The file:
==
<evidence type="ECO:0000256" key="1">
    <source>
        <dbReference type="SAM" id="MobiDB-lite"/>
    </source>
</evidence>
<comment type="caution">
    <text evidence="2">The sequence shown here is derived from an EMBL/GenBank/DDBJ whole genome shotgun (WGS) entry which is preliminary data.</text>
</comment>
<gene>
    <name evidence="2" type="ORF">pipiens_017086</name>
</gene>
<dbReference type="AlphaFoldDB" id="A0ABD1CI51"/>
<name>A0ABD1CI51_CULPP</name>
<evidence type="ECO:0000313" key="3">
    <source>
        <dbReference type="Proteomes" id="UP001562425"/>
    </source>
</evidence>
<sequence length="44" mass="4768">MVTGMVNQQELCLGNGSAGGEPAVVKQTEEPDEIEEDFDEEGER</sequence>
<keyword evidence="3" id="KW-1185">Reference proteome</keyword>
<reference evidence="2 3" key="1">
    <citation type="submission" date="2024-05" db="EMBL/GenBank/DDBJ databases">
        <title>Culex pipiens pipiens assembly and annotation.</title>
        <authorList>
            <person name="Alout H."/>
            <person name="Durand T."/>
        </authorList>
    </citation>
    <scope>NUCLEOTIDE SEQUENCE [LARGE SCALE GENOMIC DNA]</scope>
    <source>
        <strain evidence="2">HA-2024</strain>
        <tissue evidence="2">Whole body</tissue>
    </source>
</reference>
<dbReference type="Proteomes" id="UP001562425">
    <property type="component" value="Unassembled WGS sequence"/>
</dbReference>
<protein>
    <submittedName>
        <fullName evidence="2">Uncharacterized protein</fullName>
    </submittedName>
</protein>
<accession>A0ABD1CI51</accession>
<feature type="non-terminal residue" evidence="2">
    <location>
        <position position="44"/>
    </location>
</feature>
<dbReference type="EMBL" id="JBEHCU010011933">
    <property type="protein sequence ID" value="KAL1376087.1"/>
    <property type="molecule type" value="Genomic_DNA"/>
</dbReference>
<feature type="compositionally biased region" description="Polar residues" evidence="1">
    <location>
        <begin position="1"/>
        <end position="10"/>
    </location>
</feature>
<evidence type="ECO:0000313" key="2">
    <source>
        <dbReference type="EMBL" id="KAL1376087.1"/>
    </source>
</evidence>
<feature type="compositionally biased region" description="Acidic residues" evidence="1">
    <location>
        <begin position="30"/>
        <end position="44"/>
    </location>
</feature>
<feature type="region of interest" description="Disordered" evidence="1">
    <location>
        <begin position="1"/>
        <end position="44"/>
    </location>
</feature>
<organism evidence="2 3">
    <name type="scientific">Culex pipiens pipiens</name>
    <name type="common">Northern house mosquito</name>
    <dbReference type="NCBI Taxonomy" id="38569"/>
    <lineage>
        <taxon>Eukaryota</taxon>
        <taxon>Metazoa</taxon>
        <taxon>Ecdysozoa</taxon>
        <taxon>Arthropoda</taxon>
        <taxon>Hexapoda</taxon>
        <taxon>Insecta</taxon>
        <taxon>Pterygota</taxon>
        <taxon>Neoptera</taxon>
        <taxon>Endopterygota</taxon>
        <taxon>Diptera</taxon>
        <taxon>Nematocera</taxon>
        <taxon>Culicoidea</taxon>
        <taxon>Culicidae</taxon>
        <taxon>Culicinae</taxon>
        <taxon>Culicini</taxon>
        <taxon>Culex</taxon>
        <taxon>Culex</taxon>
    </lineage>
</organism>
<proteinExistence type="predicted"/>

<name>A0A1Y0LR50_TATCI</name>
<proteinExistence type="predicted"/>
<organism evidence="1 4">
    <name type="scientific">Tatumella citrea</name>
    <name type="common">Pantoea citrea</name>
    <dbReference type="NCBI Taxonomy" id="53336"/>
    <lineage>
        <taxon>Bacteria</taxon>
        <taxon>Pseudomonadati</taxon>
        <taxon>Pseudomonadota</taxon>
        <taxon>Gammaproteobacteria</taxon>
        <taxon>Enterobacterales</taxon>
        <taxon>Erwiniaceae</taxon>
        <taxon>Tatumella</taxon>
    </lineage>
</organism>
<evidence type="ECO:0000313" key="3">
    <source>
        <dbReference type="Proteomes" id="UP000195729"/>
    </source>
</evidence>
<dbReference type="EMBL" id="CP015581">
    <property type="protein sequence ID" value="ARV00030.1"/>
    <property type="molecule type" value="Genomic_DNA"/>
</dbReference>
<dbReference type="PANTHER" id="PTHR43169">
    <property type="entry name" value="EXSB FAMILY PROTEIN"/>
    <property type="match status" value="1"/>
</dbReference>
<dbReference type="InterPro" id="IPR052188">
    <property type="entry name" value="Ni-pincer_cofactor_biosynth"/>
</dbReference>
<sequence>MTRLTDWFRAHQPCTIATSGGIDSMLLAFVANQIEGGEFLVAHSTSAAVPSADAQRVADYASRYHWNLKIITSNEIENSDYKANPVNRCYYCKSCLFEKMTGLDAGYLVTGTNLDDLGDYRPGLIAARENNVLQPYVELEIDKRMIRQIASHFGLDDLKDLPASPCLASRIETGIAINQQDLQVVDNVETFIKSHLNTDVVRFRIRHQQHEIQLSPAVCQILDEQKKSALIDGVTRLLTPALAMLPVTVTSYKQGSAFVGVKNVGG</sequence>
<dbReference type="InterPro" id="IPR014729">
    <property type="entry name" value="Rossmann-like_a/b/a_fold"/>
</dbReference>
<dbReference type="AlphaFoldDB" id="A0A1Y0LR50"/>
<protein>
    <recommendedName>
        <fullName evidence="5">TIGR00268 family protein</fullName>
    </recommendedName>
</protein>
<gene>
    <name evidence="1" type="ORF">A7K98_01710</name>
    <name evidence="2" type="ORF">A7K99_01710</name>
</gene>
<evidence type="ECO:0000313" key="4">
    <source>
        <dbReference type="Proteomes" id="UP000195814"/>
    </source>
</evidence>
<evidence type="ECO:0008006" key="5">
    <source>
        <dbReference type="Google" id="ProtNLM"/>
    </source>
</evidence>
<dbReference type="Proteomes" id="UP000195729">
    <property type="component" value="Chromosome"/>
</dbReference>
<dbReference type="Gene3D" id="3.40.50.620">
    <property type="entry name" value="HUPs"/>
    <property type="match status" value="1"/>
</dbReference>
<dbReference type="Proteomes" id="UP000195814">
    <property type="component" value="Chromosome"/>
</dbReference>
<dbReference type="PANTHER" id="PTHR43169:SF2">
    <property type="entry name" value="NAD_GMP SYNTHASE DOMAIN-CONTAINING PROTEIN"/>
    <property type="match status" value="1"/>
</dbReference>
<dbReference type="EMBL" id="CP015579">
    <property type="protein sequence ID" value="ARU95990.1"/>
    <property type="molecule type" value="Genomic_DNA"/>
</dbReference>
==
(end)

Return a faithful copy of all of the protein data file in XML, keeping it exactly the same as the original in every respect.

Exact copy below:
<evidence type="ECO:0000256" key="1">
    <source>
        <dbReference type="SAM" id="MobiDB-lite"/>
    </source>
</evidence>
<comment type="caution">
    <text evidence="2">The sequence shown here is derived from an EMBL/GenBank/DDBJ whole genome shotgun (WGS) entry which is preliminary data.</text>
</comment>
<gene>
    <name evidence="2" type="ORF">pipiens_017086</name>
</gene>
<dbReference type="AlphaFoldDB" id="A0ABD1CI51"/>
<name>A0ABD1CI51_CULPP</name>
<evidence type="ECO:0000313" key="3">
    <source>
        <dbReference type="Proteomes" id="UP001562425"/>
    </source>
</evidence>
<sequence length="44" mass="4768">MVTGMVNQQELCLGNGSAGGEPAVVKQTEEPDEIEEDFDEEGER</sequence>
<keyword evidence="3" id="KW-1185">Reference proteome</keyword>
<reference evidence="2 3" key="1">
    <citation type="submission" date="2024-05" db="EMBL/GenBank/DDBJ databases">
        <title>Culex pipiens pipiens assembly and annotation.</title>
        <authorList>
            <person name="Alout H."/>
            <person name="Durand T."/>
        </authorList>
    </citation>
    <scope>NUCLEOTIDE SEQUENCE [LARGE SCALE GENOMIC DNA]</scope>
    <source>
        <strain evidence="2">HA-2024</strain>
        <tissue evidence="2">Whole body</tissue>
    </source>
</reference>
<dbReference type="Proteomes" id="UP001562425">
    <property type="component" value="Unassembled WGS sequence"/>
</dbReference>
<protein>
    <submittedName>
        <fullName evidence="2">Uncharacterized protein</fullName>
    </submittedName>
</protein>
<accession>A0ABD1CI51</accession>
<feature type="non-terminal residue" evidence="2">
    <location>
        <position position="44"/>
    </location>
</feature>
<dbReference type="EMBL" id="JBEHCU010011933">
    <property type="protein sequence ID" value="KAL1376087.1"/>
    <property type="molecule type" value="Genomic_DNA"/>
</dbReference>
<feature type="compositionally biased region" description="Polar residues" evidence="1">
    <location>
        <begin position="1"/>
        <end position="10"/>
    </location>
</feature>
<evidence type="ECO:0000313" key="2">
    <source>
        <dbReference type="EMBL" id="KAL1376087.1"/>
    </source>
</evidence>
<feature type="compositionally biased region" description="Acidic residues" evidence="1">
    <location>
        <begin position="30"/>
        <end position="44"/>
    </location>
</feature>
<feature type="region of interest" description="Disordered" evidence="1">
    <location>
        <begin position="1"/>
        <end position="44"/>
    </location>
</feature>
<organism evidence="2 3">
    <name type="scientific">Culex pipiens pipiens</name>
    <name type="common">Northern house mosquito</name>
    <dbReference type="NCBI Taxonomy" id="38569"/>
    <lineage>
        <taxon>Eukaryota</taxon>
        <taxon>Metazoa</taxon>
        <taxon>Ecdysozoa</taxon>
        <taxon>Arthropoda</taxon>
        <taxon>Hexapoda</taxon>
        <taxon>Insecta</taxon>
        <taxon>Pterygota</taxon>
        <taxon>Neoptera</taxon>
        <taxon>Endopterygota</taxon>
        <taxon>Diptera</taxon>
        <taxon>Nematocera</taxon>
        <taxon>Culicoidea</taxon>
        <taxon>Culicidae</taxon>
        <taxon>Culicinae</taxon>
        <taxon>Culicini</taxon>
        <taxon>Culex</taxon>
        <taxon>Culex</taxon>
    </lineage>
</organism>
<proteinExistence type="predicted"/>

<name>A0A1Y0LR50_TATCI</name>
<proteinExistence type="predicted"/>
<organism evidence="1 4">
    <name type="scientific">Tatumella citrea</name>
    <name type="common">Pantoea citrea</name>
    <dbReference type="NCBI Taxonomy" id="53336"/>
    <lineage>
        <taxon>Bacteria</taxon>
        <taxon>Pseudomonadati</taxon>
        <taxon>Pseudomonadota</taxon>
        <taxon>Gammaproteobacteria</taxon>
        <taxon>Enterobacterales</taxon>
        <taxon>Erwiniaceae</taxon>
        <taxon>Tatumella</taxon>
    </lineage>
</organism>
<evidence type="ECO:0000313" key="3">
    <source>
        <dbReference type="Proteomes" id="UP000195729"/>
    </source>
</evidence>
<dbReference type="EMBL" id="CP015581">
    <property type="protein sequence ID" value="ARV00030.1"/>
    <property type="molecule type" value="Genomic_DNA"/>
</dbReference>
<dbReference type="PANTHER" id="PTHR43169">
    <property type="entry name" value="EXSB FAMILY PROTEIN"/>
    <property type="match status" value="1"/>
</dbReference>
<dbReference type="InterPro" id="IPR052188">
    <property type="entry name" value="Ni-pincer_cofactor_biosynth"/>
</dbReference>
<sequence>MTRLTDWFRAHQPCTIATSGGIDSMLLAFVANQIEGGEFLVAHSTSAAVPSADAQRVADYASRYHWNLKIITSNEIENSDYKANPVNRCYYCKSCLFEKMTGLDAGYLVTGTNLDDLGDYRPGLIAARENNVLQPYVELEIDKRMIRQIASHFGLDDLKDLPASPCLASRIETGIAINQQDLQVVDNVETFIKSHLNTDVVRFRIRHQQHEIQLSPAVCQILDEQKKSALIDGVTRLLTPALAMLPVTVTSYKQGSAFVGVKNVGG</sequence>
<dbReference type="InterPro" id="IPR014729">
    <property type="entry name" value="Rossmann-like_a/b/a_fold"/>
</dbReference>
<dbReference type="AlphaFoldDB" id="A0A1Y0LR50"/>
<protein>
    <recommendedName>
        <fullName evidence="5">TIGR00268 family protein</fullName>
    </recommendedName>
</protein>
<gene>
    <name evidence="1" type="ORF">A7K98_01710</name>
    <name evidence="2" type="ORF">A7K99_01710</name>
</gene>
<evidence type="ECO:0000313" key="4">
    <source>
        <dbReference type="Proteomes" id="UP000195814"/>
    </source>
</evidence>
<evidence type="ECO:0008006" key="5">
    <source>
        <dbReference type="Google" id="ProtNLM"/>
    </source>
</evidence>
<dbReference type="Proteomes" id="UP000195729">
    <property type="component" value="Chromosome"/>
</dbReference>
<dbReference type="Gene3D" id="3.40.50.620">
    <property type="entry name" value="HUPs"/>
    <property type="match status" value="1"/>
</dbReference>
<dbReference type="Proteomes" id="UP000195814">
    <property type="component" value="Chromosome"/>
</dbReference>
<dbReference type="PANTHER" id="PTHR43169:SF2">
    <property type="entry name" value="NAD_GMP SYNTHASE DOMAIN-CONTAINING PROTEIN"/>
    <property type="match status" value="1"/>
</dbReference>
<dbReference type="EMBL" id="CP015579">
    <property type="protein sequence ID" value="ARU95990.1"/>
    <property type="molecule type" value="Genomic_DNA"/>
</dbReference>